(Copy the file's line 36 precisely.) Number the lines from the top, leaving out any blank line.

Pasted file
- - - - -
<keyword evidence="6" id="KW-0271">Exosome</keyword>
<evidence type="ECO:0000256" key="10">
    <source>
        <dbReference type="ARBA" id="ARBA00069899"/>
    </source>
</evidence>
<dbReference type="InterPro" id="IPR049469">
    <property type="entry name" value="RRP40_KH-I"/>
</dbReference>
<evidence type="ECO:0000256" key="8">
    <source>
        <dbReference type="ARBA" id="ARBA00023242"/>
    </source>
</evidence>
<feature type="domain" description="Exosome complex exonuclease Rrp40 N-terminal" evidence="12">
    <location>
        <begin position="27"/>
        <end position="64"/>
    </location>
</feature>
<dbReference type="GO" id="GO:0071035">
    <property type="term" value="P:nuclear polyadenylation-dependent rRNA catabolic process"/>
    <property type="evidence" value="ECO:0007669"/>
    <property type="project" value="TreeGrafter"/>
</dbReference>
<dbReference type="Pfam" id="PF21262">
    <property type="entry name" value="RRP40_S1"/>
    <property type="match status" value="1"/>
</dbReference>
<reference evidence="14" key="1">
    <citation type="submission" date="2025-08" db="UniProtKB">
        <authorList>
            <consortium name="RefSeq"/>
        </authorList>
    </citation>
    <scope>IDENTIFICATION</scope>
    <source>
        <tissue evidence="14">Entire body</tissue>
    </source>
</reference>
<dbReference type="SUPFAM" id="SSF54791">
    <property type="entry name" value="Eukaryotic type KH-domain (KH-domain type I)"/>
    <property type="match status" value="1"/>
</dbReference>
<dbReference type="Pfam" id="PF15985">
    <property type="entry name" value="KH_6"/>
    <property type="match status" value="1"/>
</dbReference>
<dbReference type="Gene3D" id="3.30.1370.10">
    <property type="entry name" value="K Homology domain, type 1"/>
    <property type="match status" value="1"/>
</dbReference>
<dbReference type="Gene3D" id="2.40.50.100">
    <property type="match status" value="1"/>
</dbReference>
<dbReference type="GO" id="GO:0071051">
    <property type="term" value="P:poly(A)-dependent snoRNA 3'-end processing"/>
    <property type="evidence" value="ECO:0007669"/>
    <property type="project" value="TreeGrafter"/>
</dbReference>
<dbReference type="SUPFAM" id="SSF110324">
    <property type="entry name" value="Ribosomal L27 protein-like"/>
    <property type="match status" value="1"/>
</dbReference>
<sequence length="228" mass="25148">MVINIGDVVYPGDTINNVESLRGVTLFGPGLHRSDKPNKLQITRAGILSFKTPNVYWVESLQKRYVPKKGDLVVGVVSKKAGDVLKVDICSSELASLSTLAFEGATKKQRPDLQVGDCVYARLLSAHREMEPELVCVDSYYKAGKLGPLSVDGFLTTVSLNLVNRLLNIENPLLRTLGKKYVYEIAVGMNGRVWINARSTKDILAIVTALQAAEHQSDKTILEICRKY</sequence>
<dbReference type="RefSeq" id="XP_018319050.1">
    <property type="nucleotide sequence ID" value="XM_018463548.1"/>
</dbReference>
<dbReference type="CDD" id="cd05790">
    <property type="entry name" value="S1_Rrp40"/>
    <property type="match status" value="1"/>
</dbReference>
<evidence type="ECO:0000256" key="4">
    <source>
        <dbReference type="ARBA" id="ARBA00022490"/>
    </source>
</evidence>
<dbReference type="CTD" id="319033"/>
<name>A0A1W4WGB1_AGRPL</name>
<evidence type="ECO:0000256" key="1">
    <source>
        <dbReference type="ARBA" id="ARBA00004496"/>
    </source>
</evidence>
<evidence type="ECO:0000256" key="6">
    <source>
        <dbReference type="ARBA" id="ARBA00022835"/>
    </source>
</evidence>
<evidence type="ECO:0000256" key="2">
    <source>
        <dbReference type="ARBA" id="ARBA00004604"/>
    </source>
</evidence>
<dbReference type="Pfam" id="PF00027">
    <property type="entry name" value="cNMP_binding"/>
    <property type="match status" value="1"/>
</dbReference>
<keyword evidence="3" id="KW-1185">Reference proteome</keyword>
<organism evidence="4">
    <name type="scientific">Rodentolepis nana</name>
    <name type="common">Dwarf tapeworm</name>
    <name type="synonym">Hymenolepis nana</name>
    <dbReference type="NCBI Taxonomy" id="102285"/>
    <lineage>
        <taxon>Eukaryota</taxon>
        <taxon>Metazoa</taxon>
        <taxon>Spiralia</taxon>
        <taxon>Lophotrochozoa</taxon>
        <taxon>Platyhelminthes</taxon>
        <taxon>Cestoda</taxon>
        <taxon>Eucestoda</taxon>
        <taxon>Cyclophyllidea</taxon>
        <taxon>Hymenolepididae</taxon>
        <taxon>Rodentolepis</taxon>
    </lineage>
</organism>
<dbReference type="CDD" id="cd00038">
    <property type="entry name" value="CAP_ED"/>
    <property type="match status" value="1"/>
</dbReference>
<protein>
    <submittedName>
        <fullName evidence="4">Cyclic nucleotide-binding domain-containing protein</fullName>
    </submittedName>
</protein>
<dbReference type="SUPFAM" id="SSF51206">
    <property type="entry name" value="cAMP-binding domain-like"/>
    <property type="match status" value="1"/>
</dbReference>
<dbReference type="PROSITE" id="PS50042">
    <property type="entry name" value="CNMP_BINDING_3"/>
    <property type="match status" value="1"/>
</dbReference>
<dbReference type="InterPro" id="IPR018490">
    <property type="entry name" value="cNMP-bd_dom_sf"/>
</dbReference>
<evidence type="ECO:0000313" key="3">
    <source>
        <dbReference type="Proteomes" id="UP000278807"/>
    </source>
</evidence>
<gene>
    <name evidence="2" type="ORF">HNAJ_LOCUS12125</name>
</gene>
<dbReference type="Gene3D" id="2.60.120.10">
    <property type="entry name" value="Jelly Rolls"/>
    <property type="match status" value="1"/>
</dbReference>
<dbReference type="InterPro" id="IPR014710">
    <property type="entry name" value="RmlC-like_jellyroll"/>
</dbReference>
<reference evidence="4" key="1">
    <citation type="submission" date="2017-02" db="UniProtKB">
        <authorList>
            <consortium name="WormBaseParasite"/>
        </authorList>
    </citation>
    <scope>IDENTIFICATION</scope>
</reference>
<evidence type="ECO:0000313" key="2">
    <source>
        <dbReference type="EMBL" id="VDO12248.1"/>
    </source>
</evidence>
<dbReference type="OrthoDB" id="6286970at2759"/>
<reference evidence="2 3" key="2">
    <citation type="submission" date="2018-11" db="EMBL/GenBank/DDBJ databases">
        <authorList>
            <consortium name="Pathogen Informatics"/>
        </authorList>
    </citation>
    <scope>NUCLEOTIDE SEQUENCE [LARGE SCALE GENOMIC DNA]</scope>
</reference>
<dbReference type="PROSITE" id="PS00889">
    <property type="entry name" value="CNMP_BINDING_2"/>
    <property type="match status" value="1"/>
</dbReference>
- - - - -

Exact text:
    <scope>IDENTIFICATION</scope>